Raiders' McCarroll loves scoring luxury
Steve Shinko/Special to THE TIMES NEWS Tamaqua's Ali Updike (12) keeps control of the ball during a game earlier this season against Jim Thorpe. Updike is the leading goal scorer in the Schuykill League this fall.
Most teams in the area would cherish the fact of having one player who had the capability of putting the ball in the net each time they touched it.
Since 2006, Clem McCarroll has had the luxury of having more than one scorer on his Tamaqua girls' soccer team.
McCarroll has had the chance to coach four of the top-five scoring leaders in Blue Raiders' history. In his seventh year, he has watched the likes of Jamie Price (40 career goals), Jess Bensinger (34) and Megan Inama (33) raise havoc on opponents' defenses years earlier. Shana Hall (third with 38) was the lone individual he hadn't coached.
This year, McCarroll is most undoubtedly at the envy of most coaches around the surrounding area, because of the offensive arsenal he watches step on the field in each and every game.
What makes things even better for McCarroll is the fact that he still has the program's all-time leading scorer Ali Updike, who currently holds onto a school record of a 81 careers goals, leading the highly-touted Blue Raiders' offensive attack forth in action again.
But, McCarroll likes the fact even more that he has more than one player to rely on when the Blue Raiders need to score.
"She can score anytime she wants," said McCarroll of Updike. "The unique thing, however, is we have four players that either one could just score at any moment. So, it really makes it hard for a defense to try and scheme our attack because if you try to mark one or two of them than there's still two or three left."
Without a doubt, that has been the difference in the Blue Raiders' current 11-2 overall mark and 6-1 record in the league.
The opposition has had difficulties trying to scheme the Blue Raiders' fearsome foursome, which has accounted for 89 percent of the 66 goals scored in 13 games. In doing so, the Blue Raiders average approximately five goals a game.
If the opposing team even tries to even double or triple team Updike, the Blue Raiders' forward Lauren Mateyak (15 goals), midfielders Kailee Rottet (15 goals) or Kayla Hope (11 goals) immediately step right in to make things even more difficult. So, has been the case as Updike leads the league with 18 goals and three assists, and then Mateyak and Rottet follow right behind tied for second with one. Hope just missed the top-five in sixth with 11 goals.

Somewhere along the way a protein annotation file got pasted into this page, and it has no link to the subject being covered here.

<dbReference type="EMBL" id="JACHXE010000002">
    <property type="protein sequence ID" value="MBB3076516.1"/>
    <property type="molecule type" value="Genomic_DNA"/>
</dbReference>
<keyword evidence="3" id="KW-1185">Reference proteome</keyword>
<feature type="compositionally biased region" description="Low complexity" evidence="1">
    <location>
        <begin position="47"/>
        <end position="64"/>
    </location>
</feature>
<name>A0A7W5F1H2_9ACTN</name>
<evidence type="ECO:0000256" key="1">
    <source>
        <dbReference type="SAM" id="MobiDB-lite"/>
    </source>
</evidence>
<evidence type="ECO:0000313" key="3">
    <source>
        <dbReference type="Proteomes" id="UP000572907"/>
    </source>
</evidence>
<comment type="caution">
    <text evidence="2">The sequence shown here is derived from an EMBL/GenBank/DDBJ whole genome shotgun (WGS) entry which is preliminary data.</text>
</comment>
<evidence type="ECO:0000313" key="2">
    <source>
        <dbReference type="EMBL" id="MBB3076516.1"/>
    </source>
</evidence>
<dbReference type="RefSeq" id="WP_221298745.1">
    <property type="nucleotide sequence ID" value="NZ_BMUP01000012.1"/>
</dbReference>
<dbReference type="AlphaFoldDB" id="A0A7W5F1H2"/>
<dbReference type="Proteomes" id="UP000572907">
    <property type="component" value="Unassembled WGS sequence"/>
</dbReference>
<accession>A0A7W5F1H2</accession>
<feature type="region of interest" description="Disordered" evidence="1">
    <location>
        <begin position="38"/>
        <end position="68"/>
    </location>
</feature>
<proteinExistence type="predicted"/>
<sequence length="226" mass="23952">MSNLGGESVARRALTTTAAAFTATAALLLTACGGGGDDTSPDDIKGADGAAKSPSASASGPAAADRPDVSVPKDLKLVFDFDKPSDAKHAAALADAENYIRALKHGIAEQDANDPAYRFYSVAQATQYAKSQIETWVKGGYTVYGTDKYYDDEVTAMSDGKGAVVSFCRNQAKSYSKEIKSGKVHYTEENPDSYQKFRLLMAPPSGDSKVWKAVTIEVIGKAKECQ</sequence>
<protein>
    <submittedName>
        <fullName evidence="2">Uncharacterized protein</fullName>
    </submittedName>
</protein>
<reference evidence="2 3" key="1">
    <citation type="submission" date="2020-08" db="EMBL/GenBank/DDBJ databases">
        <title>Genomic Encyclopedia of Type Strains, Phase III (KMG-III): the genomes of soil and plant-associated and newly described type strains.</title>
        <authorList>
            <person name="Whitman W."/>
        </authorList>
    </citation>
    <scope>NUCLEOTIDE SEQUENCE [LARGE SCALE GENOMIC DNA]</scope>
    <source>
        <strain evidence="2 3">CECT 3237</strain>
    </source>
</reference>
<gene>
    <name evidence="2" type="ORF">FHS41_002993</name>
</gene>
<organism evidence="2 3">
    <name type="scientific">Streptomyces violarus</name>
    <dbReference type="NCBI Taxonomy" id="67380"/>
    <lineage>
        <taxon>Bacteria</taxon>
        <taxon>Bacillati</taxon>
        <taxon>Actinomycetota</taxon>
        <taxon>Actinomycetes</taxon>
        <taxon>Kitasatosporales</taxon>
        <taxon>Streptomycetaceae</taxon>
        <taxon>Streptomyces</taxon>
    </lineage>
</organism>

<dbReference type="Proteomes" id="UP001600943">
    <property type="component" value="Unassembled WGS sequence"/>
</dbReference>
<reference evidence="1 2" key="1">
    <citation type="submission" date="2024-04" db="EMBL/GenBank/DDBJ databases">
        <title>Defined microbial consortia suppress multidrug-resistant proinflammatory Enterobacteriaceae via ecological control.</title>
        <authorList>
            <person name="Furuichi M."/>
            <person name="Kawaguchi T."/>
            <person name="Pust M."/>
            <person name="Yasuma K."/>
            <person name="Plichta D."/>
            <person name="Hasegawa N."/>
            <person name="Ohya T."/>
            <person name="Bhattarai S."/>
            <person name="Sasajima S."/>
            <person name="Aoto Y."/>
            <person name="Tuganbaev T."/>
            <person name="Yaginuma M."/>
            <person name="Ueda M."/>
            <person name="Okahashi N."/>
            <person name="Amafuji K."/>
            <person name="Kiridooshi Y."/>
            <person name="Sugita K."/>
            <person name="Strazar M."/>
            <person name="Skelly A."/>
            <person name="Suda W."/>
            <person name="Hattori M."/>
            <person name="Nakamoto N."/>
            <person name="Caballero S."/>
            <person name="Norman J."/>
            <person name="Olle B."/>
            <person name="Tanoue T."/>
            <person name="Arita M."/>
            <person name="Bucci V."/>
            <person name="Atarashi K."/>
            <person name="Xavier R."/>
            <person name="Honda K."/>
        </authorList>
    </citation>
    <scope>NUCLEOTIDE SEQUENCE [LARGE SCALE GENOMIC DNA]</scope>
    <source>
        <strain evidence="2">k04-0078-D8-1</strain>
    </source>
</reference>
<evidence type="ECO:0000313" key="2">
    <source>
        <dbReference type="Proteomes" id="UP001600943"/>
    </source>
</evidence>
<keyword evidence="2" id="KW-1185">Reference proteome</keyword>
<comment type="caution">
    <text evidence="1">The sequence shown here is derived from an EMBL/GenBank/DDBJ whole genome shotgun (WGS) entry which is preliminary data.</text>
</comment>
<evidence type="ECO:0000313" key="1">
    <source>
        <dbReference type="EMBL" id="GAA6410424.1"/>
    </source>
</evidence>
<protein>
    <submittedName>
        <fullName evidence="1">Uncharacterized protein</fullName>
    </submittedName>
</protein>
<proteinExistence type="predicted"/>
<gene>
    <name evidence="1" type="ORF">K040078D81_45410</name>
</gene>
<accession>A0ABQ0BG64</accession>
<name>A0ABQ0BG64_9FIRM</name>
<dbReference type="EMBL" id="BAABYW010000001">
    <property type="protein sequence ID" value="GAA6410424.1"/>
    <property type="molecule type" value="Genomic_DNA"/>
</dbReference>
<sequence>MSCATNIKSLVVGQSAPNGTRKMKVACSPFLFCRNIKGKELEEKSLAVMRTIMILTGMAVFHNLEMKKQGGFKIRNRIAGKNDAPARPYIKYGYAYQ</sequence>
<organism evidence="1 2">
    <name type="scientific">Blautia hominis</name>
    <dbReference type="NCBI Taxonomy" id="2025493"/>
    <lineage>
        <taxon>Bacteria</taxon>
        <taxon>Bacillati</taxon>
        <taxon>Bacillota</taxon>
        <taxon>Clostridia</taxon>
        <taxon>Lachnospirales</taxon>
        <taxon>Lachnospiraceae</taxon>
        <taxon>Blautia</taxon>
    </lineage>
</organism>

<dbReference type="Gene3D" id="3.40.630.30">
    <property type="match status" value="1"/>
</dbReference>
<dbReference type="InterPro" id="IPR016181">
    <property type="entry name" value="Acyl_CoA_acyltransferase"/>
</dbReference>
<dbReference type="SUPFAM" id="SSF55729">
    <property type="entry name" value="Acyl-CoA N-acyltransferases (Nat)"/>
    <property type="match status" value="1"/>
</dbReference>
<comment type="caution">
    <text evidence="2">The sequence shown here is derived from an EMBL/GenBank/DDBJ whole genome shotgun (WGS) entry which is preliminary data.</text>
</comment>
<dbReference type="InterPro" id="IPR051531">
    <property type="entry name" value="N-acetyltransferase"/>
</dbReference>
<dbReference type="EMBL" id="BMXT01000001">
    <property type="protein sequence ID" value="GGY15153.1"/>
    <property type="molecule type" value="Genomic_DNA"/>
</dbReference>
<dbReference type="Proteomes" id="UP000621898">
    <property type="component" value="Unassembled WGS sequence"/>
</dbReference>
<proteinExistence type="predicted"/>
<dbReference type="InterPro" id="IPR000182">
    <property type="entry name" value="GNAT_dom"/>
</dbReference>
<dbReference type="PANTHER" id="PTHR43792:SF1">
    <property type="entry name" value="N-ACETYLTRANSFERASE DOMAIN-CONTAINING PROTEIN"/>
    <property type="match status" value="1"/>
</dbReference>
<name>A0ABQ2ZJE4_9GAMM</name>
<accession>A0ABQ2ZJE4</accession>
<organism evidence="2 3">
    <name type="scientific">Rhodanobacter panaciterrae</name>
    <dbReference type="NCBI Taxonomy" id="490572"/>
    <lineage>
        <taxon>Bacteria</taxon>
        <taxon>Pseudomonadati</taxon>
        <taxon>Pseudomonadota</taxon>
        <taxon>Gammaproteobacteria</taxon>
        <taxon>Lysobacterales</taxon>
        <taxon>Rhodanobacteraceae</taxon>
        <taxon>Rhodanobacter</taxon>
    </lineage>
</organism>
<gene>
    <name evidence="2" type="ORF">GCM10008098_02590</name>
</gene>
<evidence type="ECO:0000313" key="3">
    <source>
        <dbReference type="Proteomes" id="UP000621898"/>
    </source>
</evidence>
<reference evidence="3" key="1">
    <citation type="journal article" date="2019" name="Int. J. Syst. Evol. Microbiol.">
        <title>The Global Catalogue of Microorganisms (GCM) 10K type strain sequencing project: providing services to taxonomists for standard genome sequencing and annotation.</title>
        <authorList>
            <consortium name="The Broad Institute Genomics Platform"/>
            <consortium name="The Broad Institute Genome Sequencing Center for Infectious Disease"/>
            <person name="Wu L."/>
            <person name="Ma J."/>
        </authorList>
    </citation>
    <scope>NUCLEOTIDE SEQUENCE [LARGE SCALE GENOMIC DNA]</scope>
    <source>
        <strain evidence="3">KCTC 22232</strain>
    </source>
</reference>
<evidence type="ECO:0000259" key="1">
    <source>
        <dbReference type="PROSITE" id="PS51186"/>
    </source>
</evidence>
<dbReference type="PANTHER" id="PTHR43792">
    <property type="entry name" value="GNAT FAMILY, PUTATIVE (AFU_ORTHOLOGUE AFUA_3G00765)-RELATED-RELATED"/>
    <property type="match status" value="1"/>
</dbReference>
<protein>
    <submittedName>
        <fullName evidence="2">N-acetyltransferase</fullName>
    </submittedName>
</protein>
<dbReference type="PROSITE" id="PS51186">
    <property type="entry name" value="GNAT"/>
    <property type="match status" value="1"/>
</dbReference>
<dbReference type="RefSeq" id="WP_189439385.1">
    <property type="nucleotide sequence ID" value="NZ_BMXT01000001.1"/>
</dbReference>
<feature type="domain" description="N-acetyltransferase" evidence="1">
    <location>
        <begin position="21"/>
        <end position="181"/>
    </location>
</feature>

"At times, I have had two or three," said McCarroll, of being blessed with the most talented scoring group he has ever coached. "But, I never had four that are this polished as scorers. I mean you could give the ball to either one and they could just take over a game. It's nice every night you just don't know who's going to do it.
"When one player is marked tight or has two or three defenders on them, the other ones just takes over. It's a nice thing to have. We always had one or two dominant scorers, but not four like that."
Meanwhile, goalkeeper Chey Bates, who is third in the league with four shutouts, and the young defense make it even harder for opponents to score as they have only allowed 19 goals on the season.
"I think with the offensive power up there that sort of helped the defense grow up a bit because they kept the ball up field awhile until they got their feet wet," said McCarroll, who lost all-state player Katie Hummel to graduation. "And, we were able to get established. It's nice to have four players like that keep the ball up there and controlled for a while and score. That takes the pressure off the defense."
While Tamaqua can present a challenge on either end of the field now-a-days, McCarroll is simply excited about having players who aren't afraid to lend a foot in the team's success this year.
McCarroll is more fond of the way they work together to get the job down.
"Sometimes when you get stars on a team and there's egos, but that's what's nice there's really no egos on this team," McCarroll said. "It's whoever scores the other ones are happy for them. There's nobody counting how many goals. I think they don't even realize how many goals they have probably.
"They know they have a lot, but they're not really competing - they just want to win. I hear them say that all the time at practice and at games, 'I don't care what it takes, I just want to win.'"
And, that the returning District 11 champions are thanks to racking up some fine numbers on the attack.